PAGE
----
Friday, December 21, 2012

How Obama and Democrats Can Win Passage of An Assault Weapons Ban

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Back in 2001 following the horrific 9/11 terrorist attacks, President George W. Bush, in greasing up his and Dick Cheney's war machine, declared to other nations that "You're either with us or against us." In the wake of another historic murderous rampage, the Newtown, CT school massacre, President Obama and Democrats would be wise to frame the gun control debate in a similar fashion: "You're either protecting children or you're not."

Newtown, the sleepy little burg an hour north of Manhattan that will never be the same, has been burying dead children and adults all week. Twenty-six victims in total who died a horribly brutal death at the hands of a demonic monster with a Bushmaster AR-15 assault rifle. And following the bloodshed Republicans have been throwing up all sorts of diversions and excuses in the hope that they, fearing the NRA and it's 4-million weapons-obsessed members, can once again duck and hide from the subject of an assault weapons ban and stricter overall gun regulations. "Now is not the time," they say, to discuss such legislation. Stricter gun laws "won't stop crime" they claim. "It's time to mourn, not argue," they disingenuously suggest.

On MSNBC's "Morning Joe" Friday the convoluted rhetoric soared to new heights as Rep. Tim Huelskamp (R-KS) accused those seeking stricter gun laws as politicizing the shootings. Like most in his caucus who refuse to budge on the issue of assault weapons, Huelskamp then pointed instead to violent video games and the need for more "parental control" despite the fact that statistics disprove any direct correlation between gun violence and computer gaming.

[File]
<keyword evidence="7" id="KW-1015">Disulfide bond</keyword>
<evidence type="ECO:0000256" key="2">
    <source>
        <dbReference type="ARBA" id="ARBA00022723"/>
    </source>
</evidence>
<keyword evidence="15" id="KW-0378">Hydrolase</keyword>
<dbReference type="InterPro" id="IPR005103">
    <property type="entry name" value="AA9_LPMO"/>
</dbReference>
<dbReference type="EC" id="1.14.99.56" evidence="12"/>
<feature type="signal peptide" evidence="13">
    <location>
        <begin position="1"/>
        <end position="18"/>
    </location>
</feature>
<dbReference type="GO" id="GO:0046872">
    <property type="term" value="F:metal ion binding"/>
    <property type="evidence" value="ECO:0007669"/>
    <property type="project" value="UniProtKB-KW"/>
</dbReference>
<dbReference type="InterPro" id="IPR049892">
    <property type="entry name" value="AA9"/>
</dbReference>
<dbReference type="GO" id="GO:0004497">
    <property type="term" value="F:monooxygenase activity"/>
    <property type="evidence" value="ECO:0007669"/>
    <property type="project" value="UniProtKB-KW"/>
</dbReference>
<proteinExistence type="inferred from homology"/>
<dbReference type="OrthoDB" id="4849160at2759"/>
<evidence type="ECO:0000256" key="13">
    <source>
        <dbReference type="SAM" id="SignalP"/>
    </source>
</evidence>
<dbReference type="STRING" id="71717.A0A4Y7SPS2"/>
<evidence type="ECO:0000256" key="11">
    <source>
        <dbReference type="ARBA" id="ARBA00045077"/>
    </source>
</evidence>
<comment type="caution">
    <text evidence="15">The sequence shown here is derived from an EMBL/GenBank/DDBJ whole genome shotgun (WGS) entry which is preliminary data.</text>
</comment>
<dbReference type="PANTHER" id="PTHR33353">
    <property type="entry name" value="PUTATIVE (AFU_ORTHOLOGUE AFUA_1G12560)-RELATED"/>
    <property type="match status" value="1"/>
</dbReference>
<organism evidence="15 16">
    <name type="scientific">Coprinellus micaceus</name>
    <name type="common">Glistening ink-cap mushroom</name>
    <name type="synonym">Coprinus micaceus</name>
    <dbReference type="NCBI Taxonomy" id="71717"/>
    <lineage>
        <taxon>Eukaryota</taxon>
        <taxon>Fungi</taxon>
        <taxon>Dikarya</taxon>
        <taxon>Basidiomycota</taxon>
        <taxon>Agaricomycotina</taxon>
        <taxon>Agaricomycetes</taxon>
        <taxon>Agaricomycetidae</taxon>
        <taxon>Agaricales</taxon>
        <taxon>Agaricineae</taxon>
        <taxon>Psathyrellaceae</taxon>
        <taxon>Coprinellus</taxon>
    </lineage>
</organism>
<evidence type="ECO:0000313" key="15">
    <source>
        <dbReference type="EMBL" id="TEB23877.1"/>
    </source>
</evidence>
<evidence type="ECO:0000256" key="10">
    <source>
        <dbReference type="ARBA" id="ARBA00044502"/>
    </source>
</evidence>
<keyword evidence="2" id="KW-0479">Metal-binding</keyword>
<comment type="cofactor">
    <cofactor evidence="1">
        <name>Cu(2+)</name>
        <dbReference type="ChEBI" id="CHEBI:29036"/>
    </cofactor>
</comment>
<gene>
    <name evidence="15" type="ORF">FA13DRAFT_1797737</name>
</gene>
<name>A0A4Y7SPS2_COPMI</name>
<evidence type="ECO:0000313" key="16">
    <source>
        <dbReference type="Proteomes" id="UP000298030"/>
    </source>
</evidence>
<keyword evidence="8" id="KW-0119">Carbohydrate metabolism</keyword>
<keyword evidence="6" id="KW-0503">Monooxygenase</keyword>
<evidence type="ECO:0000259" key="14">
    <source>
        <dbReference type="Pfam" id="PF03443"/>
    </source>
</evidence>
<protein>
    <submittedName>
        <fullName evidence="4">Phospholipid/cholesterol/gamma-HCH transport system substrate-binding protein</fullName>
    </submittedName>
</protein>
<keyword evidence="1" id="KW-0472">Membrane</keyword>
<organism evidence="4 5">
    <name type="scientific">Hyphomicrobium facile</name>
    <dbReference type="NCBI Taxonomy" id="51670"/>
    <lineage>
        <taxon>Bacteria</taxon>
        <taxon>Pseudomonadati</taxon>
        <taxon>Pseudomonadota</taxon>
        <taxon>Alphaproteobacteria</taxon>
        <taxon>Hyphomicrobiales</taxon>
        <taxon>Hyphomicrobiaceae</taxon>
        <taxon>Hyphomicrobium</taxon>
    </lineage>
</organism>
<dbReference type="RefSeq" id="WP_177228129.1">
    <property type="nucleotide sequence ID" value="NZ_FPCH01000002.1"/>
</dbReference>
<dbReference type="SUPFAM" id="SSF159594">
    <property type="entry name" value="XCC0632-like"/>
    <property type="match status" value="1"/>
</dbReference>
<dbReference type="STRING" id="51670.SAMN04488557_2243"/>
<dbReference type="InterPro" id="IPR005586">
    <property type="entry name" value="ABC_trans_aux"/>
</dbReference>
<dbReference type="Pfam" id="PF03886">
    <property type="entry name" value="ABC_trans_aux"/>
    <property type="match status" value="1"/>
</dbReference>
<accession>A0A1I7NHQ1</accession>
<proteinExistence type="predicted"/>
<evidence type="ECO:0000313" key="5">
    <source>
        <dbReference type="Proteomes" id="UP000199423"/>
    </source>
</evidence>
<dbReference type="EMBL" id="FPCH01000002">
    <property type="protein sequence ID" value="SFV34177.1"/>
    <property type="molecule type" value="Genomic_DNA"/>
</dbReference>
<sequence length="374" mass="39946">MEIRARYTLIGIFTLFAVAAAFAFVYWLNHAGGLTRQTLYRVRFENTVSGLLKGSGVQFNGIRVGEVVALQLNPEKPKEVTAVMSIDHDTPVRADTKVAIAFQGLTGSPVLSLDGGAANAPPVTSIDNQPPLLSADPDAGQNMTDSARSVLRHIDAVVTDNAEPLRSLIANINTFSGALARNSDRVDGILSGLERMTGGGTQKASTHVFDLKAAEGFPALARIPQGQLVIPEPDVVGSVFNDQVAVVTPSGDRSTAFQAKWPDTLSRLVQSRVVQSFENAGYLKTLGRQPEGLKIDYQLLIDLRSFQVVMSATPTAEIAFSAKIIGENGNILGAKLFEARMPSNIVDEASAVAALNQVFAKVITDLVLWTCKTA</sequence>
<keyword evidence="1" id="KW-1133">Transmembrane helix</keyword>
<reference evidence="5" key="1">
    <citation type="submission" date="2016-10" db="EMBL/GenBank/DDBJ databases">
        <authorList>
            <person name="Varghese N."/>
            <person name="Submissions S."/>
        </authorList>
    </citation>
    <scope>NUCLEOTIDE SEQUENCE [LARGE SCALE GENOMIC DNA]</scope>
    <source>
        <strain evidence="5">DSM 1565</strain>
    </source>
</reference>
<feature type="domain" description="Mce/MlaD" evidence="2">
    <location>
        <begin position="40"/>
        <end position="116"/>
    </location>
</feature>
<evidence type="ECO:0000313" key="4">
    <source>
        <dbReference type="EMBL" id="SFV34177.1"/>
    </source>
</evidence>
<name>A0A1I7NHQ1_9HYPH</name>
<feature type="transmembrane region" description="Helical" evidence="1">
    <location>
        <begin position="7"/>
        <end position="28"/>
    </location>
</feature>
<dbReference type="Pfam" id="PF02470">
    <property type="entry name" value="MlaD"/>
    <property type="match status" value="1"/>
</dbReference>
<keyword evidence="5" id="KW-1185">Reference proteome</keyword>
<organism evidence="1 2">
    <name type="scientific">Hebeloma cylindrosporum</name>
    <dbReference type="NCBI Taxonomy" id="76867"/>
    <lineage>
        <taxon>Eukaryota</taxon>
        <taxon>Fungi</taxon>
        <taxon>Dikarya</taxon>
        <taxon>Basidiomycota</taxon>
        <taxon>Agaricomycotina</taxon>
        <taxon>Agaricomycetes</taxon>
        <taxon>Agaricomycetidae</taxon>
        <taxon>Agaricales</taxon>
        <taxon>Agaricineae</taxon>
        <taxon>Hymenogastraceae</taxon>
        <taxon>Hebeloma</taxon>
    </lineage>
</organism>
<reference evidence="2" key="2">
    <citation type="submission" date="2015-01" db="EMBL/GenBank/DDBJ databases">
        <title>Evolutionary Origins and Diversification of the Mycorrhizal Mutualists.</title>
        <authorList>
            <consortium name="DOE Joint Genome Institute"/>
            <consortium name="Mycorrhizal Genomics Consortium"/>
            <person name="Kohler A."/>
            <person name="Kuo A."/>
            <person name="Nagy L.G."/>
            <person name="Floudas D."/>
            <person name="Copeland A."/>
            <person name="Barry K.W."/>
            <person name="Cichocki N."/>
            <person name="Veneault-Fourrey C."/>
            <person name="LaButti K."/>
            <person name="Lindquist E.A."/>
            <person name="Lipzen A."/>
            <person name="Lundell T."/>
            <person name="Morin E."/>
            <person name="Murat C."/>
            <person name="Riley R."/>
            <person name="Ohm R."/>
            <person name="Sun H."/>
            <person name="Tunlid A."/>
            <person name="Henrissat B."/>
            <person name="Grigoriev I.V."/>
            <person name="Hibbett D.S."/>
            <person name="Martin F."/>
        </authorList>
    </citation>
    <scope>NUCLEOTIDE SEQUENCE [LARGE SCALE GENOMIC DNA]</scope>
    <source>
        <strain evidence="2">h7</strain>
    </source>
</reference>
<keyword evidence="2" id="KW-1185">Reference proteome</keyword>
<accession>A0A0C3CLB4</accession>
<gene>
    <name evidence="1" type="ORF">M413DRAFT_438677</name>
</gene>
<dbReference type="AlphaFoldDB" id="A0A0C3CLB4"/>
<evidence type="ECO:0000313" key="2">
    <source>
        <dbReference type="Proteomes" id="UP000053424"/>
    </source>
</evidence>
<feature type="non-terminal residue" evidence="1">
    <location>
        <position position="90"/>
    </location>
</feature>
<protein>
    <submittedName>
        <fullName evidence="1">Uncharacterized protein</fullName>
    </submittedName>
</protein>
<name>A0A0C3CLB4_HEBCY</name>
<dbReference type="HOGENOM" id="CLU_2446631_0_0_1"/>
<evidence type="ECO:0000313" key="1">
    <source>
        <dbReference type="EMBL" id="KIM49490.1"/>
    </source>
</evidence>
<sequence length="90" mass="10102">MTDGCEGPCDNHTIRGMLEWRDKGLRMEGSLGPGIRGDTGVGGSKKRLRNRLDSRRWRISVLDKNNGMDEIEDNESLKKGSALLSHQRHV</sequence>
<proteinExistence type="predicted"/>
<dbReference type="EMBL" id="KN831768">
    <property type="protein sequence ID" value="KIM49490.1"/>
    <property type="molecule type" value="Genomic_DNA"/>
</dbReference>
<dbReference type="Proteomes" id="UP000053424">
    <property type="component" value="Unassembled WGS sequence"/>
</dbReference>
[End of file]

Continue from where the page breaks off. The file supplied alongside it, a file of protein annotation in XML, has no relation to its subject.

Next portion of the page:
An incensed Joe Scarborough, the show's conservative co-host who's lately been an outspoken proponent of gun control measures, snapped back: "Do you dare come on my show and say I am using the slaughter of twenty little 6 and 7-year-old children...for political purposes?" Scarborough also accused Huelskamp of political double-talk by saying discussion of gun control is politicizing the tragedy while talking about video games is not.

Even after last week's unfathomable violence, Huelskamp had the audacity and temerity to declare "It's not a gun problem, it's a people problem."  But guess what? Take away the shooter's Bushmaster and give him a knife instead and we'd likely have one or two funerals at most, not twenty-six. That's not a gun problem?

It's time for Obama and Democrats to get smart and crafty, pinning against the wall the backs of Huelskamp and those ignorant, intransigent buffoons like him. In galvanizing support for an assault weapons ban and tighter gun laws they must make this debate all about the children. "A vote against a ban is a vote against children," is what the main talking point should be. And it should be repeated ad nauseam. It should be what "death panels" was to Republicans.

I believe we're at a critical tipping point. The sickening horror of the Newtown massacre has touched an empathetic nerve in all Americans, regardless of their political affiliation. Most of us are parents and grandparents, and the thought of sending our children off to kindergarten only to be slaughtered like animals by a ravenous diabolical maniac is beyond comprehension.

Conservative politicians don't want to think of little children's bullet-riddled bodies lying dead in blood-soaked classrooms. And at the end of the day I suspect few of them will want to be linked to this sort of carnage by their own unyielding inaction. That's why Obama and Democrats must inextricably connect the two at every turn. They have to guilt and shame Republicans into finally challenging them to cut ties with the NRA which, as its leadership continues to demonstrate, is woefully out of touch with the realities of modern days violence. This must be done all in the name of protecting children and working to save their lives. "You're either with the kids or you're against them..."    n

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